deeper than that.
I remember noticing this phenomenon while I was still working in the European market, when the
video medium took shape. Every new video product or model arrived first in the American market. The
first color cameras were all NTSC; the first color VTRs were all NTSC; everything new in this field was
available, at the beginning, in NTSC. How jealous we were! We received all the specs about a new product
and had to dream about it for anything between six months to a year before we could get it in PAL. It was
When we had the opportunity to ask why it was that the Americans were getting all these new
models before we did, the reply was that the American consumer market is a huge one, so the
manufacturers were “testing” their products there and only after a product had proven itself there would
they release it in Europe.
But then, when the European twin arrived, we would discover that it was much superior to the
American version–at least according to the specs we had. When I had the opportunity to inquire about this,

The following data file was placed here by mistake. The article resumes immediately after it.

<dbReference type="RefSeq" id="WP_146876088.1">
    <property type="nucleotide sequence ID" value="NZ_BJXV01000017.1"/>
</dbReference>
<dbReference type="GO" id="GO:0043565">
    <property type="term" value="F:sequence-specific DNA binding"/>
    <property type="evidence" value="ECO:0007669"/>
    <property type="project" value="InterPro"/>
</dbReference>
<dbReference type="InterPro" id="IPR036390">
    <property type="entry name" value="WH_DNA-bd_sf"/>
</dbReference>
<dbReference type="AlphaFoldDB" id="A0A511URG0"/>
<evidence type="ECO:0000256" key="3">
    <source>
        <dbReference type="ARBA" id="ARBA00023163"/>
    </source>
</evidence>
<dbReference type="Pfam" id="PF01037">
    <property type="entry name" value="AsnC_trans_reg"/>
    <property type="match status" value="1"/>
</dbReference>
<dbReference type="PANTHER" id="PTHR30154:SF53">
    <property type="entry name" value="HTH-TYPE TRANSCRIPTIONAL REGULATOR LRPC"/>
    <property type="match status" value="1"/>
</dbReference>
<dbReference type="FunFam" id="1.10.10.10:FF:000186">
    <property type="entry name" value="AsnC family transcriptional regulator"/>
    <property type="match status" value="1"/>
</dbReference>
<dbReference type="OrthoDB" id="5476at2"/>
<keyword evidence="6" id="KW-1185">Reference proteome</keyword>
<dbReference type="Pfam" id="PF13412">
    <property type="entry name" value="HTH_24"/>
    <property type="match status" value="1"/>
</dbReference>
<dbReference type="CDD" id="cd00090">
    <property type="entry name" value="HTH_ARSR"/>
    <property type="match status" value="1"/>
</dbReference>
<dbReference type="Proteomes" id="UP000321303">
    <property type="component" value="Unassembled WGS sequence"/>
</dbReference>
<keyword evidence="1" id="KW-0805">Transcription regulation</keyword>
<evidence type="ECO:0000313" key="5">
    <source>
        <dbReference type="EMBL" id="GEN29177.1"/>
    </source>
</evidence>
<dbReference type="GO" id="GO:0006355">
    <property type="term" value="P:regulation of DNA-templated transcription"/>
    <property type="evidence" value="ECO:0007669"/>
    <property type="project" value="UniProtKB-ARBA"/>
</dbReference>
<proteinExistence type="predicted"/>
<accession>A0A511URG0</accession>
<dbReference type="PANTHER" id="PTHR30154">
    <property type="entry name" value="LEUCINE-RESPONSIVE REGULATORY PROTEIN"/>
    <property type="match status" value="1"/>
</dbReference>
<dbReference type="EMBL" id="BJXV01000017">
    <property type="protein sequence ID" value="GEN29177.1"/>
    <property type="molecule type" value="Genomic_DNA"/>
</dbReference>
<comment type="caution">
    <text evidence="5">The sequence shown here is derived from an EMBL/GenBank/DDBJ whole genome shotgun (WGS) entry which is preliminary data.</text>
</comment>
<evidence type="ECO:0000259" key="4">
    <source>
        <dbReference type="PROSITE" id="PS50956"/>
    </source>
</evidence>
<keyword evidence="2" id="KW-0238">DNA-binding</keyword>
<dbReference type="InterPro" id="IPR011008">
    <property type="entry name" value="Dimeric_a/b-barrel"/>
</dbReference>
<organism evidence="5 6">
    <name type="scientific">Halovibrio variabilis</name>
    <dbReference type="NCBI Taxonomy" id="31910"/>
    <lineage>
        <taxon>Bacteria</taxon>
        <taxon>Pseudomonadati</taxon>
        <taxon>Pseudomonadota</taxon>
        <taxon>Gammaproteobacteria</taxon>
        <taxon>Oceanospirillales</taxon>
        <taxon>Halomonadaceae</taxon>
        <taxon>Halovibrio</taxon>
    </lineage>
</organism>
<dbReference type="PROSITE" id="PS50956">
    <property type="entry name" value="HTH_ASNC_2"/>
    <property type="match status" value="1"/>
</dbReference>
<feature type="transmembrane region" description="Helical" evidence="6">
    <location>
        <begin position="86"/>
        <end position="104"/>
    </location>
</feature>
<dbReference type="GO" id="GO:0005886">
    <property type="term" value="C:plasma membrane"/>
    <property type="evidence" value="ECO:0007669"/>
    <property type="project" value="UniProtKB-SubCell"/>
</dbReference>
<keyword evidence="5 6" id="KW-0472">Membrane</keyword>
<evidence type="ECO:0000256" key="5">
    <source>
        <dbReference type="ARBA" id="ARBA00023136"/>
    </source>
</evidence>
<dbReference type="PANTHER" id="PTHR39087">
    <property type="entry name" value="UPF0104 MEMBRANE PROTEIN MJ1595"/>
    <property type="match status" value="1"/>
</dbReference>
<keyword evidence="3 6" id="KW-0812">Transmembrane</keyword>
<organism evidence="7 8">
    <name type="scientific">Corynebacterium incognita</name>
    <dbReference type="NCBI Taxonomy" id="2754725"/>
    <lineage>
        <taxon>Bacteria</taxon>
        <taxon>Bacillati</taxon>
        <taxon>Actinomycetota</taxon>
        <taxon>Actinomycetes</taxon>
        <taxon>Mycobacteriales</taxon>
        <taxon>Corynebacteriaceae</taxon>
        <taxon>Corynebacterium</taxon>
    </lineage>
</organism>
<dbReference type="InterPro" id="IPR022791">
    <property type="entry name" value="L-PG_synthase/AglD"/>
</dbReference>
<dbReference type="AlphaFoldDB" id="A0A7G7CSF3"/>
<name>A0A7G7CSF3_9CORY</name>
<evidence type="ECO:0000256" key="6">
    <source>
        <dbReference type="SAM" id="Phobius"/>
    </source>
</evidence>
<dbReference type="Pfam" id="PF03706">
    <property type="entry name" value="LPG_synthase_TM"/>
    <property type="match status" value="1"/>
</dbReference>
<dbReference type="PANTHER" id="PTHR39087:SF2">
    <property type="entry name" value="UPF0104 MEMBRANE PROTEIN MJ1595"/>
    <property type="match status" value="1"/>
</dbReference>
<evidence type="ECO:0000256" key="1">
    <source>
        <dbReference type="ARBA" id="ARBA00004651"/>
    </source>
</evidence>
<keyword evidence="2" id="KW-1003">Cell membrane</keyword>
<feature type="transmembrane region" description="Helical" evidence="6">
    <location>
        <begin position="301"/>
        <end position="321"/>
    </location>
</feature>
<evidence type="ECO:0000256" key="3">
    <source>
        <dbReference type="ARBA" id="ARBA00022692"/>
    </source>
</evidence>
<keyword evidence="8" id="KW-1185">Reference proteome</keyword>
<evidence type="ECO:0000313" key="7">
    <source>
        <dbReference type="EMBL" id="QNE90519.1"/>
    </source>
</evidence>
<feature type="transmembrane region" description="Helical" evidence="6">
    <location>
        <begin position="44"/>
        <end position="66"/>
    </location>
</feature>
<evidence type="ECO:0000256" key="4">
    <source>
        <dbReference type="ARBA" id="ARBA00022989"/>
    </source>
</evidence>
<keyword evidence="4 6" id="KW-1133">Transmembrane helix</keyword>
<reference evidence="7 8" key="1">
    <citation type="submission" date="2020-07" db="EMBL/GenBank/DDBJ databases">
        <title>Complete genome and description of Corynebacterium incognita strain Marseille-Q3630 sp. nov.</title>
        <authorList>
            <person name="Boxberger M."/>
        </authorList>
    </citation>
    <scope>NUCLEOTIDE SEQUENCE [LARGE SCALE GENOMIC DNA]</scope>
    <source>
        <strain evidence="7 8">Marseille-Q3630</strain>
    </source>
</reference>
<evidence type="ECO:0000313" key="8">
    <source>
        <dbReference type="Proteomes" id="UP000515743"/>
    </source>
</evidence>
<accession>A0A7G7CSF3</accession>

I was told that while the Americans were lucky in having the products first, Europeans were lucky in
getting improved equipment, based on the experience gained in the American market.
But still, the reason for superior European equipment is much deeper than this. Manufacturers of
consumer video equipment simply do not consider the American consumer to be very sophisticated. The
claim is that they have spent a fortune on market research and concluded that the Europeans are much more
intelligent than the Americans when it comes to coping with electronic equipment. They claim that
Americans are afraid of buttons; therefore, the fewer the better.
The European consumer, they claim, is a researcher. Before buying anything, a European will